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Quantum technology 2.0

Quantum technology 2.0

When you think of quantum technology, you think of quantum computers. Or science fiction, light sabres and half-dead cats. But quantum technology is more than the chase for the quantum computer. The second quantum revolution is about breaking boundaries and taming nature’s smallest building blocks. What emerges is a superlative technology: smaller, faster, safer, more precise. And not to forget: more incomprehensible.

Quantum technology 1.0

Quantum technology 1.0

Quantum technology is on everyone’s lips. Boulevard newspapers report on quantum computers under the factual title “Computers will dominate mankind!” In most cases, quantum technology is presented mysteriously, as a product of the future: science fiction. But one point most articles keep quiet about: Quantum technology already exists and we all have it at home.

5 ways to deal with flexible working hours

5 ways to deal with flexible working hours

In my series “How to PhD”, I would like to present different aspects of the life of a PhD student, or more generally, a researcher. Who has not studied or done a PhD (yet) has usually little idea of how research actually works. I would like to change that in an entertaining way and in small servings! The focus of this article: flexible working hours.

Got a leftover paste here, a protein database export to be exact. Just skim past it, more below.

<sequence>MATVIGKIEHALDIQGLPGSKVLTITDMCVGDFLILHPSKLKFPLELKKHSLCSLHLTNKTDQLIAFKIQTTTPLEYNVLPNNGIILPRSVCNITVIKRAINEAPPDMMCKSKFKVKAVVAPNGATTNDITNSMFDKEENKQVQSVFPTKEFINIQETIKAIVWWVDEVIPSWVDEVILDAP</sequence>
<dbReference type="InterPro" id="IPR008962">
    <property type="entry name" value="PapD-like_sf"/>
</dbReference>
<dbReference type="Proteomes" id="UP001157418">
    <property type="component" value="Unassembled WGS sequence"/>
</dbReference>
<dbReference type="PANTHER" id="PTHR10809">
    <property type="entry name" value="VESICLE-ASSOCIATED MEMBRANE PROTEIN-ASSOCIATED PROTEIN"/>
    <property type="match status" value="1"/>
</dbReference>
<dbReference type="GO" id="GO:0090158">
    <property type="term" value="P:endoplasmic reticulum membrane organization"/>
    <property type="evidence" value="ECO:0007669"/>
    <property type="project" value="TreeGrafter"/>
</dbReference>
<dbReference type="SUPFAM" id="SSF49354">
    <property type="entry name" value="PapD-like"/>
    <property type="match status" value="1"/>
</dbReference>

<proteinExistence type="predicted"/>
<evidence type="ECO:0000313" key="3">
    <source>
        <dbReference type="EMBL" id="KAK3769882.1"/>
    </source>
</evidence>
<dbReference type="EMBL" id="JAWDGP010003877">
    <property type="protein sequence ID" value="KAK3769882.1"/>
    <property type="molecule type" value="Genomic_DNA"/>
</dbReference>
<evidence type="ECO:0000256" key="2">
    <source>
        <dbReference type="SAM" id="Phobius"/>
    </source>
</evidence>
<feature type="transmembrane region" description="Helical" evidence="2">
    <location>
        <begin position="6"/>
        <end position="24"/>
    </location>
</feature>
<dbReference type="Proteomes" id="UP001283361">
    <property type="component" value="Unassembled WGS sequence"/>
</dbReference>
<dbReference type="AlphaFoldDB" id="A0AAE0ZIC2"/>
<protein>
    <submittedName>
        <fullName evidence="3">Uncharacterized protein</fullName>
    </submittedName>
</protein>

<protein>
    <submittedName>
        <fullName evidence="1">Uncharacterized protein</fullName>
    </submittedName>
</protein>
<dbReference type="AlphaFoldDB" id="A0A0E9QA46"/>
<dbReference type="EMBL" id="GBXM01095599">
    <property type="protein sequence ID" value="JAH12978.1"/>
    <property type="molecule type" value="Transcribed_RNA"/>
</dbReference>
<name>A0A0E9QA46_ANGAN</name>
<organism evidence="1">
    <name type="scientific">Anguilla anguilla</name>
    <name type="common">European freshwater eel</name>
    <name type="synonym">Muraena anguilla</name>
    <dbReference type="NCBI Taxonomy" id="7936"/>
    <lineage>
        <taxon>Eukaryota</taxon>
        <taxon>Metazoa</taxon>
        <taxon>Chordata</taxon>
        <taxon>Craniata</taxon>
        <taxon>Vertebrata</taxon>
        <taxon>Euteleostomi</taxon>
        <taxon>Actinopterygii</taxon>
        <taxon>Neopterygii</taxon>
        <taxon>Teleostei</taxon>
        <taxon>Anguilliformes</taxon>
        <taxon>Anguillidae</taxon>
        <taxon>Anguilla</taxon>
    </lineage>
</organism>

The identity crisis of light

The identity crisis of light

Sometimes you have to make a choice. Some things you hate, for example, or you love them. Like Brussels sprouts, marzipan or Big Brother. In other cases, you have to take sides: Cats or dogs, Edward or Jacob, wave or particle. But as unlikely as it may sound, sometimes you can be two things at once. Although when this happens in the very foundations of physics, it can start heated discussions. Like at the beginning of the 20th century when Albert Einstein threw light into a deep identity crisis: wave or particle, which is it?

The two birthdays of quantum physics – Part 2: Einstein and the jumping spark

The two birthdays of quantum physics – Part 2: Einstein and the jumping spark

Is Einstein the father of quantum physics? Although most people associate him with the theory of relativity, Einstein made significant contributions to the development of quantum physics. In fact, he received his Nobel Prize in 1921 not for the theory of relativity, but for his explanation of the photoelectric effect – one of the key experiments in quantum physics. And like many discoveries in physics, this one was pure chance.

The Two Birthdays of Quantum Physics – Part 1: Planck and the Measure of Chaos

The Two Birthdays of Quantum Physics – Part 1: Planck and the Measure of Chaos

In my last article, I explained that, deep down, light consists of energy packets – quanta. These are created, for example, when light interacts with atoms, the building blocks of our world. That sounds very daring and raises many questions, some of them deeply philosophical. And while you are racking your brains about it, one question arises: Who actually thought this up?